Obstinate Maine soldiers muck home: Mud March, part 3

While three riders lash the mules dragging a pontoon boat on its wagon, a long line of infantrymen (center) stretching into the far woods pulls on ropes to help move the wagon through the glutinous mud that defeated Ambrose Burnside in his second attempt to destroy the Army of Northern Virginia. Edwin Forbes sketched this scene during the January 1863 Mud March. (Library of Congress)

Caught by a cold rain while attempting to outflank Robert E. Lee at Fredericksburg on January 20, 1863, Union soldiers, horses, and mules suffered immeasurably as the Ambrose Burnside-planned attack dissolved into the “Mud March.”

With horses and mules unable to pull mud-stuck cannons, caissons, and wagons, Union infantrymen taking to the flooded roadside terrain near the Rappahannock River did not get far before officers nabbed them to help the beleaguered animals.

Mounted on wagons, the heavy pontoon boats went belly to earth; even with 150 soldiers hauling on long ropes and multiple horse teams straining at the lash, the pontoons bogged down.

The army struggled 7 miles (at best) on Wednesday, January 21. Once in camp, Pvt. John Haley and a companion from Co. I, 17th Maine Infantry Regiment, “sallied forth to get a squint of the people across the raging Rappahannock.” Bursting its banks, the flooding river swirled around the soldiers as they “wallowed and waded and floundered” to a place near the submerged shore.

Haley and his friend studied the right bank, above which rose “clouds of smoke” indicating “the woods are full of them (Confederates).” The Yankees noticed “some waggish Rebels” holding up “an old barn door” emblazoned with the invitation (in an Old Dominion font), “Burnside’s stuck in the mud. Why don’t you come over?”

The rain-swollen Rappahannock meant “our artillery could not be moved on the other side of the river,” a Boston Herald correspondent reported. Yet, determined to advance, Burnside ordered Maj. Gen. Joseph Hooker, commanding the Center Grand Division, to deploy his men “in corduroy road building” during the afternoon on Thursday, January 22 and the next morning.

Soaked to the skin, soldiers tore down fence rails and “cut down” small trees and placed rails and logs on the road, at right angles to its surface, and threw “fine brush … over this in the road bed,” the correspondent said.

“Even after the road was corduroyed, it required 6, 8, 10, 12, and 16 horses to draw a single field piece and as many to haul a single caisson,” he noted. Even “with all this horse power to draw them,” artillery got stuck.

Burnside and his army went no farther. Thursday night, the 17th Maine lads “built rousing fires and tried to dry ourselves,” Haley recalled. “Turned out early” on Friday in anticipation of another stab at moving upriver, the Maine boys “got started” around noon, “turned our faces to the foe,” and moved on the mud-covered corduroy roads back to the camp abandoned on Tuesday.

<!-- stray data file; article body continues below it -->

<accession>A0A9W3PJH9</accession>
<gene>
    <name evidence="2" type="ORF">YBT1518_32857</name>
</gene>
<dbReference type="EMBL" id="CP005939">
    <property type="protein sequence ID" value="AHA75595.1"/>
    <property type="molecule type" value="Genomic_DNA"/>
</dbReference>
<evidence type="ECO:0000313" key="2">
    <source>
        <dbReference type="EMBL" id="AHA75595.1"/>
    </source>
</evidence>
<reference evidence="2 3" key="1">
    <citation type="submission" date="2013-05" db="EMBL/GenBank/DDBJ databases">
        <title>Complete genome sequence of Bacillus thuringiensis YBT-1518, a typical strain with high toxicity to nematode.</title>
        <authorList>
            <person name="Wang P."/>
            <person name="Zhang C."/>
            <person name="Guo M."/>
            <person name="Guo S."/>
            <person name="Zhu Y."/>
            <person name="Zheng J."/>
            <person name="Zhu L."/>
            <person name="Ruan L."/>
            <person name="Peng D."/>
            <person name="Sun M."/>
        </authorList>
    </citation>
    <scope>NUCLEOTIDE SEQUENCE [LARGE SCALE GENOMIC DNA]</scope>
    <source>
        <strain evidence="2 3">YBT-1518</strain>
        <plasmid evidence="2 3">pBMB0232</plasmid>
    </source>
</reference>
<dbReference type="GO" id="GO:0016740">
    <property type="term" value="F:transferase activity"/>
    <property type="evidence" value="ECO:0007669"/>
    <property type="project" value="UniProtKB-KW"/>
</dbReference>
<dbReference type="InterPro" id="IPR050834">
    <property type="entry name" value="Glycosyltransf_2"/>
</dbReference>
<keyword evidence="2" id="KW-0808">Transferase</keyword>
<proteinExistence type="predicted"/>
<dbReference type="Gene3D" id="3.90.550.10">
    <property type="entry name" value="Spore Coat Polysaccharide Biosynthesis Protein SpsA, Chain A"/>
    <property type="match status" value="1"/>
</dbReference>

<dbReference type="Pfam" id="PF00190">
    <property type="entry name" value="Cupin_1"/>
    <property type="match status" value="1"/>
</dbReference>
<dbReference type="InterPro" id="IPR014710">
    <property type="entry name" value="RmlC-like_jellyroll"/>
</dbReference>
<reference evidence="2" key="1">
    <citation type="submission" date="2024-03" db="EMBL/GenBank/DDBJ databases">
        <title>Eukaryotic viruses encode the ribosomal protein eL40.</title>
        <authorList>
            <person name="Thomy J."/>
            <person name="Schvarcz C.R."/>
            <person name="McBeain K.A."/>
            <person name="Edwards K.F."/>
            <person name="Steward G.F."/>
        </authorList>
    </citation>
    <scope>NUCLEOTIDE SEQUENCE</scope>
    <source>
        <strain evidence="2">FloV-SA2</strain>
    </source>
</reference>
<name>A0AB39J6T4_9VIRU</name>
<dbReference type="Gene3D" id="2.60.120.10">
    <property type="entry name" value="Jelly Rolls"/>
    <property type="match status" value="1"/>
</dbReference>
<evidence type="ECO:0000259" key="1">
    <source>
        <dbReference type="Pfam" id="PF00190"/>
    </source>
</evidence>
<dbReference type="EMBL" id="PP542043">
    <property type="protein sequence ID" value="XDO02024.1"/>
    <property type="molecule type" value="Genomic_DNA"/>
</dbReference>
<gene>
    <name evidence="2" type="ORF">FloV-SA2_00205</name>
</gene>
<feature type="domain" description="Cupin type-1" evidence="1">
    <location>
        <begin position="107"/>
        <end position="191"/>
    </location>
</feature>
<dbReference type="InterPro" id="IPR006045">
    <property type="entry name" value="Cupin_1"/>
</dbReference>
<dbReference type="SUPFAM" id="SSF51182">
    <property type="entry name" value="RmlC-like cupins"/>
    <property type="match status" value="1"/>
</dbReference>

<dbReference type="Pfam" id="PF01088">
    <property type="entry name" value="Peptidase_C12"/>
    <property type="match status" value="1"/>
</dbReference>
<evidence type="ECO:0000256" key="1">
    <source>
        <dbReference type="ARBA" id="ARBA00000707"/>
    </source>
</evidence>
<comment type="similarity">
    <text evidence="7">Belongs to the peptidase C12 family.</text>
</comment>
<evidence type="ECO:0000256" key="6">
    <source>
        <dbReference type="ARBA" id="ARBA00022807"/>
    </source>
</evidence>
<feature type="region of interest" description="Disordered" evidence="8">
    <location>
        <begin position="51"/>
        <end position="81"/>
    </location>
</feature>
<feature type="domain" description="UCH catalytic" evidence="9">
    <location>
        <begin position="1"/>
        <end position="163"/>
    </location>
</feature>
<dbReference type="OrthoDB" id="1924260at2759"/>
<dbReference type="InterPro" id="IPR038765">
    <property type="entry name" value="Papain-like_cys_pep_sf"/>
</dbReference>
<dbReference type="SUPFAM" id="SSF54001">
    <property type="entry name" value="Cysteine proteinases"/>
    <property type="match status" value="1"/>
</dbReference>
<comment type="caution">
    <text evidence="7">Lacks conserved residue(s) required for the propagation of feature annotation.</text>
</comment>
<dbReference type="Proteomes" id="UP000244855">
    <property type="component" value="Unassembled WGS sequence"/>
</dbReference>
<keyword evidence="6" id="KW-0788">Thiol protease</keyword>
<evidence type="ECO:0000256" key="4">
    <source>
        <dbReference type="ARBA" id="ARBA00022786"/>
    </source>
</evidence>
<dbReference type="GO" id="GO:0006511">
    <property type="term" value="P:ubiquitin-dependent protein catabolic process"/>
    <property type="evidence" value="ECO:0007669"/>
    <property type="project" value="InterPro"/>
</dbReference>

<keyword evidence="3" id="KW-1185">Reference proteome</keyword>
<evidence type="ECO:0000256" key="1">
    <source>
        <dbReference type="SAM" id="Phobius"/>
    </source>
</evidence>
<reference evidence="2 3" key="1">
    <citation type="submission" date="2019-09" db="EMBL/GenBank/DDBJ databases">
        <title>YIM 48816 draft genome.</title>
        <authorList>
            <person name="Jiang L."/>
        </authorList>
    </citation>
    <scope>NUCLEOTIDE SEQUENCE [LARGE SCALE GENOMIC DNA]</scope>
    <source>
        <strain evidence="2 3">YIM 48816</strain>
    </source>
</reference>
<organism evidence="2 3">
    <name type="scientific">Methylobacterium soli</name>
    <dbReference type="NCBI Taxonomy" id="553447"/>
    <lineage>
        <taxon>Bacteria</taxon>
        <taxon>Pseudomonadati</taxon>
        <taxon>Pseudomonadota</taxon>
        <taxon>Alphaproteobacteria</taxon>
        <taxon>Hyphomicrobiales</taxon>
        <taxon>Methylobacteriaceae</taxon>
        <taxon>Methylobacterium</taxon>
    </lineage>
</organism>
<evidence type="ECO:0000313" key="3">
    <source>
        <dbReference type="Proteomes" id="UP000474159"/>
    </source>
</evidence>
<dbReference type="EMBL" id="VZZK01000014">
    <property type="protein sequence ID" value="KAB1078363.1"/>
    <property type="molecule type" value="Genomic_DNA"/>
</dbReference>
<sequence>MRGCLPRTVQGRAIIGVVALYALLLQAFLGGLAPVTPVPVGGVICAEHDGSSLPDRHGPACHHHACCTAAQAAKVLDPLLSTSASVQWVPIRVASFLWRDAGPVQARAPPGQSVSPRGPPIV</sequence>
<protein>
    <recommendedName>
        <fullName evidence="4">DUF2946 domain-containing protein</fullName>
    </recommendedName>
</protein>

“Our feet are well encased in the soil of Virginia,” Haley muttered.

“In consequence of the terrible conditions of the roads,” Burnside ordered the advance abandoned, the Boston Herald correspondent reported. Men straggled into the camps for days afterwards, many soldiers vanished altogether, and company rolls shrank accordingly.

While almost countless soldiers deserted, other men maintained their pride. Francis A. Walker, II Corps’ assistant adjutant general, had spent the past days “snugly in camp” while “the other corps struggled toward their destination through fathomless mud” and “toiled at pontoons and cannons that would not budge for all the pulling and hauling of man or beast.”

Walker watched “the bedraggled troops of the less fortunate corps pull themselves wearily back to camp.” On “that final day of the ‘mud march,’” he came upon “a small band of perhaps twenty men, a sergeant at their head,” their wretched, mud-flecked countenances leaving no doubt these soldiers had endured another Burnside-imposed hell.

As the ad hoc platoon tramped toward their homes in a distant camp, Walker asked, “Who are these men, sergeant?”

“Stragglers of the Seventeenth Maine, sir!” the sergeant thundered.

Walker would “never … forget the uncompromising tone in which the answer came back. Had the reply been ‘the color guard,’ or ‘a forlorn hope,’” it could not have been more cheerfully and promptly given.”

Sources: Francis A. Walker, History of the Second Army Corps in the Army of the Potomac, Charles Scribner’s Sons, New York, New York, 1886, p. 200; John Haley, The Rebel Yell & the Yankee Hurrah, edited by Ruth L. Silliker, Down East Books, Camden, Maine, 1985, pp. 67; Condition Of The Army, Republican Journal, Friday, January 30, 1863

 Brian Swartz can be reached at visionsofmaine@tds.net. He enjoys hearing from Civil War buffs interested in Maine’s involvement in the war.

Brian Swartz

About Brian Swartz

Welcome to "Maine at War," the blog about the roles played by Maine and her sons and daughters in the Civil War. I am a Civil War buff and a newspaper editor recently retired from the Bangor Daily News. Maine sent hero upon hero — soldiers, nurses, sailors, chaplains, physicians — south to preserve their country in the 1860s. “Maine at War” introduces these heroes and heroines, who, for the most part, upheld the state's honor during that terrible conflict. We tour the battlefields where they fought, and we learn about the Civil War by focusing on Maine’s involvement with it. Be prepared: As I discover to this very day, the facts taught in American classrooms don’t always jibe with Civil War reality. I can be reached at visionsofmaine@tds.net.